Talk Title: Modelling of fretting wear: Limits and perspectives of the friction energy concept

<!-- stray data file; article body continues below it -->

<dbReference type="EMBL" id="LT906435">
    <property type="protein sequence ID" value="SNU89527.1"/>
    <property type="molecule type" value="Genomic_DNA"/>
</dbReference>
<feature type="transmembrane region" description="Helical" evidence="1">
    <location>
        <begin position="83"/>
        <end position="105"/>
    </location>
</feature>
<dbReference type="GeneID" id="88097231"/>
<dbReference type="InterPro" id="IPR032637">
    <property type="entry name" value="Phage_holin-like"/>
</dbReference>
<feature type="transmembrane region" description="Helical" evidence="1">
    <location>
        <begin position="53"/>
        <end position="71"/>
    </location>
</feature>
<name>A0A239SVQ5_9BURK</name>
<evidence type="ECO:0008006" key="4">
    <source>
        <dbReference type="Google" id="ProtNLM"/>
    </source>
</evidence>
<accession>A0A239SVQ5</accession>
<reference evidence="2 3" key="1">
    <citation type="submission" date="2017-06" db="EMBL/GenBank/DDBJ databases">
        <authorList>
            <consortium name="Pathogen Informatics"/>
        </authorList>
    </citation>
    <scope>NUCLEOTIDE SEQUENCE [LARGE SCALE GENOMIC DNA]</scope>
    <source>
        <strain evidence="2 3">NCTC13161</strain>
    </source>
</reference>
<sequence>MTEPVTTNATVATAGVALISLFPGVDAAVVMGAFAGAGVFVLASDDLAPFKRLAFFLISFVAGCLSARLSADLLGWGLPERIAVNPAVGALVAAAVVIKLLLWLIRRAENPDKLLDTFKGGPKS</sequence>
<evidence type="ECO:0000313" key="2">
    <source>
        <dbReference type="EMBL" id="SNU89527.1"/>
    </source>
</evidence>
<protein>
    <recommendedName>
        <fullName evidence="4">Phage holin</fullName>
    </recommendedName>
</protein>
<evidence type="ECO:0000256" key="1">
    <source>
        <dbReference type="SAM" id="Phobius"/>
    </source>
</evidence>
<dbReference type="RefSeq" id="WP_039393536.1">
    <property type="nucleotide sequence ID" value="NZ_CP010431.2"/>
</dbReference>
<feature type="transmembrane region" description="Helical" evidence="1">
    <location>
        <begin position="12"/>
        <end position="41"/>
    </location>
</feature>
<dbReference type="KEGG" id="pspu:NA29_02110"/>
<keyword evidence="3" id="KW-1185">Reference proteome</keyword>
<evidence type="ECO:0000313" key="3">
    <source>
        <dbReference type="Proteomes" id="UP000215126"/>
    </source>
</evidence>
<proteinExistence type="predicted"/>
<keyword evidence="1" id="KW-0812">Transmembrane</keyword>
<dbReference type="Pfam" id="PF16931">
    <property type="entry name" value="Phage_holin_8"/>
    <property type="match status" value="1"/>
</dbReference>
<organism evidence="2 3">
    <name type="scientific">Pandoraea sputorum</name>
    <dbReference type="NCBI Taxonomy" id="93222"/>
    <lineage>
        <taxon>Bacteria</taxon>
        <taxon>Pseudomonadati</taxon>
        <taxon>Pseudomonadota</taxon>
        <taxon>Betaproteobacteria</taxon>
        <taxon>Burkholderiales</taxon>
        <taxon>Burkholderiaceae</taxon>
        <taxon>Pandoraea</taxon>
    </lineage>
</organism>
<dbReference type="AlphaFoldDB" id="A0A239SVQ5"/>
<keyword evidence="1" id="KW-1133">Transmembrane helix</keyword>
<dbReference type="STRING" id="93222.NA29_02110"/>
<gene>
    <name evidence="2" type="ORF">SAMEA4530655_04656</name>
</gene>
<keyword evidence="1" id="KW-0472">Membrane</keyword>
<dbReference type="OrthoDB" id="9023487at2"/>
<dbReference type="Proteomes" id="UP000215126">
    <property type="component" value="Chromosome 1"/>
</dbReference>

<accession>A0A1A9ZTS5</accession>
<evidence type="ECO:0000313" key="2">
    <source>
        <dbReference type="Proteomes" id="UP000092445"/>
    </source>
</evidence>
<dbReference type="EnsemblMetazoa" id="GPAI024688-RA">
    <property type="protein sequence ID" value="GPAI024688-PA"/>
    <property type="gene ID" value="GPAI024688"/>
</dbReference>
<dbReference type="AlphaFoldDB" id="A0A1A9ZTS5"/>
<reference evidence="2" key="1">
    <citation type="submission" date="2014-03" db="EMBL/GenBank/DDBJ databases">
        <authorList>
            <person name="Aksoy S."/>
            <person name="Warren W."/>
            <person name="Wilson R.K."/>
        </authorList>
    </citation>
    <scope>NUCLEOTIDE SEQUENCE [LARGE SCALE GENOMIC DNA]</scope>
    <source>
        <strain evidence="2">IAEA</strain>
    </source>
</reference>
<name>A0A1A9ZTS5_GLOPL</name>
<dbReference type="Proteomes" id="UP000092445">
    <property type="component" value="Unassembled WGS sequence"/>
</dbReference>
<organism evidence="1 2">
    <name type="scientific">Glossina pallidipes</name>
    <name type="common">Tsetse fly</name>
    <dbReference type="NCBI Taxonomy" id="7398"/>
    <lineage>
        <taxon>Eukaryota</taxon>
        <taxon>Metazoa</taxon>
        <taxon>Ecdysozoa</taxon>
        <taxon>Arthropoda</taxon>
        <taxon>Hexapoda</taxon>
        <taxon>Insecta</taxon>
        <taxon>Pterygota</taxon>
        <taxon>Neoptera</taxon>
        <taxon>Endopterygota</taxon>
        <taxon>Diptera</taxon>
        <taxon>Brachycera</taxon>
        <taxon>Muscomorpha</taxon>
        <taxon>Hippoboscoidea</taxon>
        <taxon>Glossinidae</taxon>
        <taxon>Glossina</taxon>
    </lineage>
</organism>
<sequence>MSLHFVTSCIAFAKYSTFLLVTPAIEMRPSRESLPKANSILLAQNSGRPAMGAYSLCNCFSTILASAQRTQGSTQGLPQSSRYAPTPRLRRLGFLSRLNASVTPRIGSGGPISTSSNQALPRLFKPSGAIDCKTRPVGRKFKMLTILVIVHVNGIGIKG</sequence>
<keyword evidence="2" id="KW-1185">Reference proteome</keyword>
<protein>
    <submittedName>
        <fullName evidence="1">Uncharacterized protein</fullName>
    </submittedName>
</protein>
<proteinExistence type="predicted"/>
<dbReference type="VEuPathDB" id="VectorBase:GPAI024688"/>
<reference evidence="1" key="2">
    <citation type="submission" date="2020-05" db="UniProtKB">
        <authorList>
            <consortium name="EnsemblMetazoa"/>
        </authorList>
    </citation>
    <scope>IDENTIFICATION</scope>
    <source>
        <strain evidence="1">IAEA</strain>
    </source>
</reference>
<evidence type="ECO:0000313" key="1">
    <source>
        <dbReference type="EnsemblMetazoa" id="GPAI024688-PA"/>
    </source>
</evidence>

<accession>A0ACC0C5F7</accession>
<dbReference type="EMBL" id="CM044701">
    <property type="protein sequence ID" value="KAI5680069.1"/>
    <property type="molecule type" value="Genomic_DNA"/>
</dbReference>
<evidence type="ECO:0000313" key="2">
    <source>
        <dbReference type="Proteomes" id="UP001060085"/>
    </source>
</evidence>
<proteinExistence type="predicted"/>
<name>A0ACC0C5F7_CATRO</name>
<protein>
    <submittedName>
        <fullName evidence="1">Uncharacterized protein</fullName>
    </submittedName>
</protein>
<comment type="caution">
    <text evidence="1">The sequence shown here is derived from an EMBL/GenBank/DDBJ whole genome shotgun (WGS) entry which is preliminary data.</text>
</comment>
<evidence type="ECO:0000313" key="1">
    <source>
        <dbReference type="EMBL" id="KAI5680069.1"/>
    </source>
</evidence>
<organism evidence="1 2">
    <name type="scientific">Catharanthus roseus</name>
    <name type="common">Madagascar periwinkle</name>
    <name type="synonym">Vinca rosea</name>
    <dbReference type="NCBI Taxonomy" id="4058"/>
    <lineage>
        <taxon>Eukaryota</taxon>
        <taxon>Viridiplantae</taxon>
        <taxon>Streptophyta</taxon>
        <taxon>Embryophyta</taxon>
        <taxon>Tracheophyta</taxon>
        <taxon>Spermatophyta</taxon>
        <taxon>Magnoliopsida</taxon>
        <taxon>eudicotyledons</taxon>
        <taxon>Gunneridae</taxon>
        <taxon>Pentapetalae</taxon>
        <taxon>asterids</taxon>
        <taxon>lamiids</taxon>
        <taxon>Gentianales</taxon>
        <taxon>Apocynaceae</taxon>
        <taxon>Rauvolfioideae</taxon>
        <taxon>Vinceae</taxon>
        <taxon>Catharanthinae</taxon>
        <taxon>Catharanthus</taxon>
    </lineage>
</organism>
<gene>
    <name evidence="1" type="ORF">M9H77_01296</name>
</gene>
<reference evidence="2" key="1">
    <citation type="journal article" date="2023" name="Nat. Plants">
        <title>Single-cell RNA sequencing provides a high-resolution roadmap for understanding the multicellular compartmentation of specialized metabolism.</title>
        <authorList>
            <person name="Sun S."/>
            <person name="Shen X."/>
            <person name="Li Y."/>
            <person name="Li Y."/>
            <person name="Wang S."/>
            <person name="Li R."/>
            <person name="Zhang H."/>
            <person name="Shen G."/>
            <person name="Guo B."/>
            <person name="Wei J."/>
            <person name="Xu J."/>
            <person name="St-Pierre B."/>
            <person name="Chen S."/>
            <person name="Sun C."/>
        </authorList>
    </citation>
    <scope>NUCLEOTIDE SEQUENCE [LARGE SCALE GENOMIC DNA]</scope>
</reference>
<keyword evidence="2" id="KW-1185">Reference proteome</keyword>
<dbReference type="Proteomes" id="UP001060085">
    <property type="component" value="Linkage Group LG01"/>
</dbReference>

Fretting is a surface degradation process invariably observed when two bodies in contact experience small oscillatory movements. Wear and fatigue cracking mechanisms may interact, depending on the loading conditions. When larger sliding amplitudes are imposed, wear processes induced by debris formation and ejections prevail. Considered as a plague for modern industry, fretting is encountered in all quasi-static loadings subjected to vibrations and thus concern many industries (aeronautics, train, nucleation plant, electrical connectors, etc). Prediction of fretting wear rate is therefore a key issue. However it is very difficult due to the presence of the debris layer maintained within the interface and by the fact that only a small part of the fretted interface is exposed to the ambient air inducing a complex and differential oxidation process. One strategy to predict the wear volume extension consists in applying the friction energy wear approach where the wear volume is expressed as a function of the accumulated friction work dissipated in the interface multiplied by a so called energy wear factor. This approach appears reasonably relevant as long as a single wear process is operating in the contact. However, many investigations demonstrate that depending on the loading conditions, contact configurations and contact size, various wear process (i.e. abrasive wear versus adhesive wear) may be activated inducing significant fluctuations of the energy wear rate. To formalize the evolution of the energy wear rate, it is necessary to better expressed the evolution of each wear possess and their relative distribution within the interface. Various strategies, including the so called “p.v” approach are considered to better formalize the transition from adhesive wear to abrasive wear. This approach is discussed taking into account the necessity to consider the so called “contact oxygenation concept” (i.e. distribution of the partial pressure of dioxygen available in the interface) which, by monitoring either metal oxidation or adhesive metal transfers, controls the distribution of wear phenomena in the fretting scar. Alternatively, a crucial aspect in tribology engineering concerns the prediction of the wear depth extension. A review of local approaches including Archard and friction energy density concepts is discussed. Comparisons with experiments underline the necessity to consider the presence of the debris layer (i.e. third body) and its evolution during the surface wear extension. The typical example of high temperature debris glaze layer structures, whose quasi pure plastic response allows a complete accommodation of the friction energy and a wear rate converging to zero is investigated. Finally the progress toward multi-physical wear simulation taking into account mechanical and rheological properties of debris layer but also tribochemical aspects is discussed.
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